On the day of the Republican National Convention, radio show host Joe Pace joins the rallies, protests, delegates and citizens of NYC. Broadcasting his last show live, on-the-air, he goes on a one man march for free speech.
When petty thief Cosimo is given the plan for the perfect heist from a lifer in prison - the kind of job you dream about - he has to get out of jail, fast. But with Cosimo stuck in the ... See full summary »
William H. Macy
Two cool guys, with a love of Twinkie's, find themselves in a life and death game of who can eat the most cream-filled cakes. To survive, they are forced to wear cop glasses, and continually smoke cigarettes, to stay alive.
Tom and Jerry are two hit men, they work by day at a third-rate second-hand car dealership. Tom is a veteran and Jerry is a novice in their business, and their attitude toward their ... See full summary »
Things aren't looking so good for television clown Banana's career, and the fact that his estranged wife, Suzi, has just been arrested for assaulting his girlfriend, Lily, just serves to compound Banana's despair.
Two male actors/close friends want to jumpstart their careers. They end up making a big shot producer think that they have a hot script that everyone wants to get their hands on. The 2 men ... See full summary »
It's the 1930's. American sisters Eugenia Crocker and Nesta Pett are extremely wealthy and extremely competitive, with each disliking the other. Their latest quest of oneupsmanship has Nesta trying to marry off her niece by marriage, poetess turned crime novelist Ann Chester, to Lord Reginald Wisbeach, so that there will royalty in the family. This move is against Ann's wishes as she doesn't love the stuffy Lord. Meanwhile, Eugenia, now living in London, is trying to buy a royal title. Eugenia's current quest and others like it are always hindered by the notoriety of her stepson, James Crocker - better known as Piccadilly Jim, for the newspaper gossip column he used to write and the job from which he got fired - who is known as a womanizer, brawler, gambler and drunk. Jim is thinking about becoming more respectable when he meets and falls in love at first sight with a beautiful American visiting London. That woman is Ann, who hates what she knows of Jim, not only for that notoriety, ...Written by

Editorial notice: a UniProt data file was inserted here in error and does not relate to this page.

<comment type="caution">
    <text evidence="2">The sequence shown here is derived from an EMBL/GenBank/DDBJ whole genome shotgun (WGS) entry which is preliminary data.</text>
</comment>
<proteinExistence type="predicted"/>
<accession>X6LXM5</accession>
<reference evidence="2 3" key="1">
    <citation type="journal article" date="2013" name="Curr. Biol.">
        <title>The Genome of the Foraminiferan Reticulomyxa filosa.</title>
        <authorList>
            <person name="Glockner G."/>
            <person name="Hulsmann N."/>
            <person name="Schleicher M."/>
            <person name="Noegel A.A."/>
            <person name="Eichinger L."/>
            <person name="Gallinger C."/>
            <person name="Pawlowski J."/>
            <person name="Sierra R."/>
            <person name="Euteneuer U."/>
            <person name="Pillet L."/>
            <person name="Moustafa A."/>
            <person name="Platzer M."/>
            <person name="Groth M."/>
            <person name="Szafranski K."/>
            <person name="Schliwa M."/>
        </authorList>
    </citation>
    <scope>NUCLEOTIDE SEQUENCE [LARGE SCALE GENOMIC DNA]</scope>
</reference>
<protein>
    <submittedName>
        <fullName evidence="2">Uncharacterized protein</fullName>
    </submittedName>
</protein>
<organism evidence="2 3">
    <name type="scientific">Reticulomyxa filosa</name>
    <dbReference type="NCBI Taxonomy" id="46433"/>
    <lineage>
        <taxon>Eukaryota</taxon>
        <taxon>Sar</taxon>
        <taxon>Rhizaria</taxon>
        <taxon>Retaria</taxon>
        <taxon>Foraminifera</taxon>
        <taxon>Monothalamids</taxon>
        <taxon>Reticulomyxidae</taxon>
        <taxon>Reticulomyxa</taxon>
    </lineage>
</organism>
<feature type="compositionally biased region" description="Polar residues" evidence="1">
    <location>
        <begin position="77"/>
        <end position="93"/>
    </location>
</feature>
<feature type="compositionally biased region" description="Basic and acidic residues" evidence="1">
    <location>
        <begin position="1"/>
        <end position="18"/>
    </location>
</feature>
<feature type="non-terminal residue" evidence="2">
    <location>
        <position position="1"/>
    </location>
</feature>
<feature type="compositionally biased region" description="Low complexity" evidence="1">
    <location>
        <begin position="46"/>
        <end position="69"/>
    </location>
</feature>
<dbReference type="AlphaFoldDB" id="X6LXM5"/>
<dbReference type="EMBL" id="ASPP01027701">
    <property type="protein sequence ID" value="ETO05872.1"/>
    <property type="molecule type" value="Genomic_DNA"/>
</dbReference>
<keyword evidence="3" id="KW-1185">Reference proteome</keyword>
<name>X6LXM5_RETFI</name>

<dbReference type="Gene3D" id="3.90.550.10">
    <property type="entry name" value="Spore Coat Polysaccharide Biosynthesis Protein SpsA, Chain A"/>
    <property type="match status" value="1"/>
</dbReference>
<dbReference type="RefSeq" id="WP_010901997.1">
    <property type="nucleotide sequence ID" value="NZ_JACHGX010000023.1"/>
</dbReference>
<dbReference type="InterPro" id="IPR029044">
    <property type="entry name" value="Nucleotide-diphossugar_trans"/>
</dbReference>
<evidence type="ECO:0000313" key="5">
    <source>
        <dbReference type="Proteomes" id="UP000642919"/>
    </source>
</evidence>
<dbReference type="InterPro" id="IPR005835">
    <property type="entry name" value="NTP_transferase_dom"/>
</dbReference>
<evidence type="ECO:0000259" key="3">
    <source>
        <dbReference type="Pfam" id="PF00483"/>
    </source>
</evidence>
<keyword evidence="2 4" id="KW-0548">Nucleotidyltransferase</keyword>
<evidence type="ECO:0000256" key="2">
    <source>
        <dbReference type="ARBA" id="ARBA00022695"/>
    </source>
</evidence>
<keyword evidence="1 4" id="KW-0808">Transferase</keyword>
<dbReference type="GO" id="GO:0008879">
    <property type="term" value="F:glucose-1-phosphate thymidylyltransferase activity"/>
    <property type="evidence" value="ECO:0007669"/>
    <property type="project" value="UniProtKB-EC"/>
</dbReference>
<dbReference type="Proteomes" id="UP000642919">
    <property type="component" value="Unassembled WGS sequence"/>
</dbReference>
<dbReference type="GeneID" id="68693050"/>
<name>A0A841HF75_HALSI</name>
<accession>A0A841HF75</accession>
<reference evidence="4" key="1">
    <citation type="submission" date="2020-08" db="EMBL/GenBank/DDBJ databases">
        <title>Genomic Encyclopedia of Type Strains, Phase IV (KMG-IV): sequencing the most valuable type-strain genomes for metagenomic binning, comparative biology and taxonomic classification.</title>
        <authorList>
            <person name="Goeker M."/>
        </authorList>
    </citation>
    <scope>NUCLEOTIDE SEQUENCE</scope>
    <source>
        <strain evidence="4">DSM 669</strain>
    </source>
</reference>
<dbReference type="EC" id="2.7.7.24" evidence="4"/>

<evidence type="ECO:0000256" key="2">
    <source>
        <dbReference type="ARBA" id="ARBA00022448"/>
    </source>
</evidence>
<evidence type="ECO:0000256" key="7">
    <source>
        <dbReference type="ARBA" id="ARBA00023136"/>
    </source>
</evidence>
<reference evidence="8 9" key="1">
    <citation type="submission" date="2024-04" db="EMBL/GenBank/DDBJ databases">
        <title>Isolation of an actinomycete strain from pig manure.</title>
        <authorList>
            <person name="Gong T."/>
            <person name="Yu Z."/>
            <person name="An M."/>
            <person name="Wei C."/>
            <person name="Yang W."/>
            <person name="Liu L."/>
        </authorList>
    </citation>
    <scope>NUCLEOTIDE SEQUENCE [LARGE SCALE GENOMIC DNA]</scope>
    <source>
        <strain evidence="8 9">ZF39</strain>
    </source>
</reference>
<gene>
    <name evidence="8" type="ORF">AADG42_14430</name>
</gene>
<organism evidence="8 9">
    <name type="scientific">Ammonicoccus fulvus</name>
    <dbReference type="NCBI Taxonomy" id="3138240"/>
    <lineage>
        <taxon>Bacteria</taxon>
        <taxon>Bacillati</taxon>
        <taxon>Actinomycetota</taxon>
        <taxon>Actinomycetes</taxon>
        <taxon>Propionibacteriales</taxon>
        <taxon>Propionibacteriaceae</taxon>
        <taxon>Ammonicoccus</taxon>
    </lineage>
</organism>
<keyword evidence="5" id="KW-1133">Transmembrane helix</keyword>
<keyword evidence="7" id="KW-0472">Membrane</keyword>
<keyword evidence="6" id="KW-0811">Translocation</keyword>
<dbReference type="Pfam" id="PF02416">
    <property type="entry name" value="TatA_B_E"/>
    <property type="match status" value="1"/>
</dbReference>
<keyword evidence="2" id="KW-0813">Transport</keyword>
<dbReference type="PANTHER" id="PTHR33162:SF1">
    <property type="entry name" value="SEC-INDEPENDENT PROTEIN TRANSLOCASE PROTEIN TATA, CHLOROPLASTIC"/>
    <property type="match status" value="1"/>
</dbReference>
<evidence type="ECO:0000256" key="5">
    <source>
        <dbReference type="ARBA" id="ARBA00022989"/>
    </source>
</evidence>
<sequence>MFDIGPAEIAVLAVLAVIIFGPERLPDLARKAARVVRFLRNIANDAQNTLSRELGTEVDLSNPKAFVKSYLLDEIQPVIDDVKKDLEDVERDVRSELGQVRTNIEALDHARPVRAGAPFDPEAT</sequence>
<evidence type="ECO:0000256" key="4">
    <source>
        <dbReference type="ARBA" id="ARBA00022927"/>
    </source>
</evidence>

There are not many actors whose appearance in a movie is reason enough for me to watch. Sam Rockwell is one of them.
His unique charm was perfectly suited to the quirky indie movies he's played in. It was inevitable that his shot at big time Hollywood would come. First George Clooney insisted on him for "Confessions of a Dangerous Mind" and then he co-starred with Nicholas Cage in "Matchstick Men". For a brief moment I feared we would loose Sam. But no, his next career choice was to be "Piccadilly Jim". If you've not heard of it, not to worry, it went most deservedly on the straight-to-video route.
The thing is the industry simply has little faith in Sam Rockwell. Just look at the Video and DVD art work of his movies. In "Lawn Dogs" (his finest film) he's barely off the screen, and yet the art work is dominated by Angie Harmon who barely has a minute of screen time. One can forgive "Confession of a Dangerous Mind" for such treatment when co-stars include Clooney and Julia Roberts but Angie Harmon ?! The art work of "Piccadilly Jim" is equally unfair. Rockwell has the title role and yet who should dominate the art work but Alison Janey, in a very minor part.
What makes Sam Rockwell such an appealing actor is the inability to pigeon hole him. But it would seem that the powers that be in the industry hold that against him.
"Piccadilly Jim" is a hugely misguided effort which backfires in all departments. Even the likes of Brenda Blethyn and Alison Janey fall short, while Frances O'Connor is completely out of her depth. Only Sam Rockwell, miscast as he might be, is, as always, terrific.
Steer clear of this one on all accounts. Search out Rockwell's earlier works and here's hoping he'll be more fortunate with future projects.
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